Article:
As sole title holders of "World Champions" of rehabilitation, exercise physiologists and biomechanists cannot and should not declare themselves rehabilitation experts. This observation is plainly obvious to most physical therapists (just ask one). We are happy to share this with anyone who is willing to listen as well as some who aren't.

So why then do we in physical therapy get so befuddled when those specializing in exercise science question our role in prescribing exercise programs for athletes and otherwise healthy individuals?

A recent discussion on the RehabEdge forum took place in which we debated the merits of athletic trainers in treating a nonathletic population. Without getting into the specifics of the debate, it was generally agreed that physical therapists can’t hold a trainer’s jock (so to speak) in the assessment and management of an acute athletic injury. At the same time we argued that trainers can’t hang with a PT in the majority of rehabilitation settings. To put it succinctly, while there is some overlap in skill set, there is clearly only one professional best suited for the job. Of course, many therapists and trainers are duly credentialed in both fields….all bets are off for you!

We aren't bad...but there is better.

Physical therapists, like doctors and other health care professions, should feel a natural pull toward providing general activity guidelines for patients. In this regard our role in healthy movement should not be underestimated. However it will be difficult to press on and be great in rehabilitation if we are trying to be all things to all people. There is a professional best suited to provide exercise advice and leadership, and it is not us.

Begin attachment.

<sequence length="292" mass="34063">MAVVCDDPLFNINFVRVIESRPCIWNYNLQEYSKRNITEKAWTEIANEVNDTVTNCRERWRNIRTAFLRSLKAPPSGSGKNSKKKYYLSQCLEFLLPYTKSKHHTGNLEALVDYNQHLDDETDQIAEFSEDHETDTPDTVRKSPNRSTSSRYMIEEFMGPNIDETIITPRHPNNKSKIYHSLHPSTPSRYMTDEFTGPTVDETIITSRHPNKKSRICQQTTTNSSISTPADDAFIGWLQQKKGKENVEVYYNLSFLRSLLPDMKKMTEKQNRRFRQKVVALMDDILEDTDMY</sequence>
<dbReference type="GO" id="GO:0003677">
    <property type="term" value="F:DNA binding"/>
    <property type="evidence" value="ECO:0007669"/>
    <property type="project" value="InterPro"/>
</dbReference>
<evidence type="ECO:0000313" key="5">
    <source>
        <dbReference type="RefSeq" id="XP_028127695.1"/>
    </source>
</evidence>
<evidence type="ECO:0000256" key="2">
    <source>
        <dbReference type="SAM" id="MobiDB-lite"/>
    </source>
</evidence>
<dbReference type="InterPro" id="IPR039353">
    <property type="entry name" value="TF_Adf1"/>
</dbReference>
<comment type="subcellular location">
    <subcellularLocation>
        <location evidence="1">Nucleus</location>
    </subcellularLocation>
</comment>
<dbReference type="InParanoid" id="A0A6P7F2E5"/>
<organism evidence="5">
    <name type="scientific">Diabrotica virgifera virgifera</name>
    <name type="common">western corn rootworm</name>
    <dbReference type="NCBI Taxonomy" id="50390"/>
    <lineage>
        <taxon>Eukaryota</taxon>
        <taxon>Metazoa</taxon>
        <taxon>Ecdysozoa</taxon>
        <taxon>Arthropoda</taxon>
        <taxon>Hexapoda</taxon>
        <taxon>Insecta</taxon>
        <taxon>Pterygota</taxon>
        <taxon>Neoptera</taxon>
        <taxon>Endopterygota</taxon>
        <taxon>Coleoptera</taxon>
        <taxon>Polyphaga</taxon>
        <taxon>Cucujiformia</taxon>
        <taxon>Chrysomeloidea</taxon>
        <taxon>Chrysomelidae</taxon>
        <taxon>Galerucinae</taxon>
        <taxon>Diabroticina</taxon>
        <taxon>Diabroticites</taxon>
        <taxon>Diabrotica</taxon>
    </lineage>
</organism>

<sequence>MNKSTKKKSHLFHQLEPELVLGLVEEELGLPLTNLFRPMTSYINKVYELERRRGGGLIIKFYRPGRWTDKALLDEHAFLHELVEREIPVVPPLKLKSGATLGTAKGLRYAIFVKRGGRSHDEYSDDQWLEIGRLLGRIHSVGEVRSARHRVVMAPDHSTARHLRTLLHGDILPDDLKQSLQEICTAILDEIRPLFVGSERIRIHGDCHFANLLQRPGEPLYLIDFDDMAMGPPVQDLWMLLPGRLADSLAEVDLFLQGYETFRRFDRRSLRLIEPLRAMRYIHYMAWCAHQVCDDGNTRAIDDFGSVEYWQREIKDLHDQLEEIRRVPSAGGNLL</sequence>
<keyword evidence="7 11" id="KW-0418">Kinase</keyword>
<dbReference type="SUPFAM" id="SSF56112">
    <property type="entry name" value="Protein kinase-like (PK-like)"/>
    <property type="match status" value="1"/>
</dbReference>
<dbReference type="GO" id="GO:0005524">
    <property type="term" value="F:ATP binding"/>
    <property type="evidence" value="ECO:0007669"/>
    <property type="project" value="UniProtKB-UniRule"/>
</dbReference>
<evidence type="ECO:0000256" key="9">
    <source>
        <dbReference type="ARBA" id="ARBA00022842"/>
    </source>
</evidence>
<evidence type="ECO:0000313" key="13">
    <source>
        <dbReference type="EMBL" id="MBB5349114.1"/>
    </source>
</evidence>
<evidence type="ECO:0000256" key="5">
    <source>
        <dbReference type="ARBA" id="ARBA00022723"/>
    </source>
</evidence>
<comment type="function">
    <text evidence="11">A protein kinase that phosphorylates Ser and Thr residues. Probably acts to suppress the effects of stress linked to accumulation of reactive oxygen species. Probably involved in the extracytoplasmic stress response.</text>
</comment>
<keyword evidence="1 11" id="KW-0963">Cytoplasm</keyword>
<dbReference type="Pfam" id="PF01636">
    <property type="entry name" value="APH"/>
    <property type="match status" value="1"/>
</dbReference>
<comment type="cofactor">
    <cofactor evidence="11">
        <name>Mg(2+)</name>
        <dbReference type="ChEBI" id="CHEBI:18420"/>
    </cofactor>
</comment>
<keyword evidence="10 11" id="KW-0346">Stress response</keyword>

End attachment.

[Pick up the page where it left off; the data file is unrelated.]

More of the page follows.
Now would be a good time for a wary reader to point out my arrogance in claiming to be both. This would be a fair criticism, but for better or worse, I have graduate degrees and extensive training in human performance and physical therapy. Like those credentialed in both athletic training and physical therapy, I hold titles in both sub fields. With that said, it is tough for me to be good at both. I’m probably a much better physical therapist right now than I am strength and conditioning specialist. That’s OK though…my patients probably would want it that way!

Want to be an expert? Here's how to earn it...

So here’s my official position and recommendations for physical therapists wanting to become exercise professionals:

· Physical therapists are not exercise specialists and should lay limited claim to human performance training unless specific criteria are met.

· The first criterion is achievement of an advanced certification from either the American College of Sports Medicine or the National Strength and Conditioning Association. Sorry to the pretendors that I carefully excluded from this list. These two organizations represent the highest standards of the profession and offer numerous opportunities for increasing knowledge of exercise science.

· The second criterion is a graduate (preferred) or undergraduate degree in exercise physiology or related curriculum. This will provide a solid and specific academic background in exercise science. You can attempt to tell me a physical therapy curriculum is sufficient to achieve this knowledge, but you would also be wrong.

· In the absence of meeting either of the above criteria, the physical therapist should spend at least 2-3 years working in a fitness and human performance setting with a seasoned conditioning specialist. I have a tough time with this one, but realize that it isn’t easy to achieve both of the above criteria. Trying to give a little here…

Bottom Line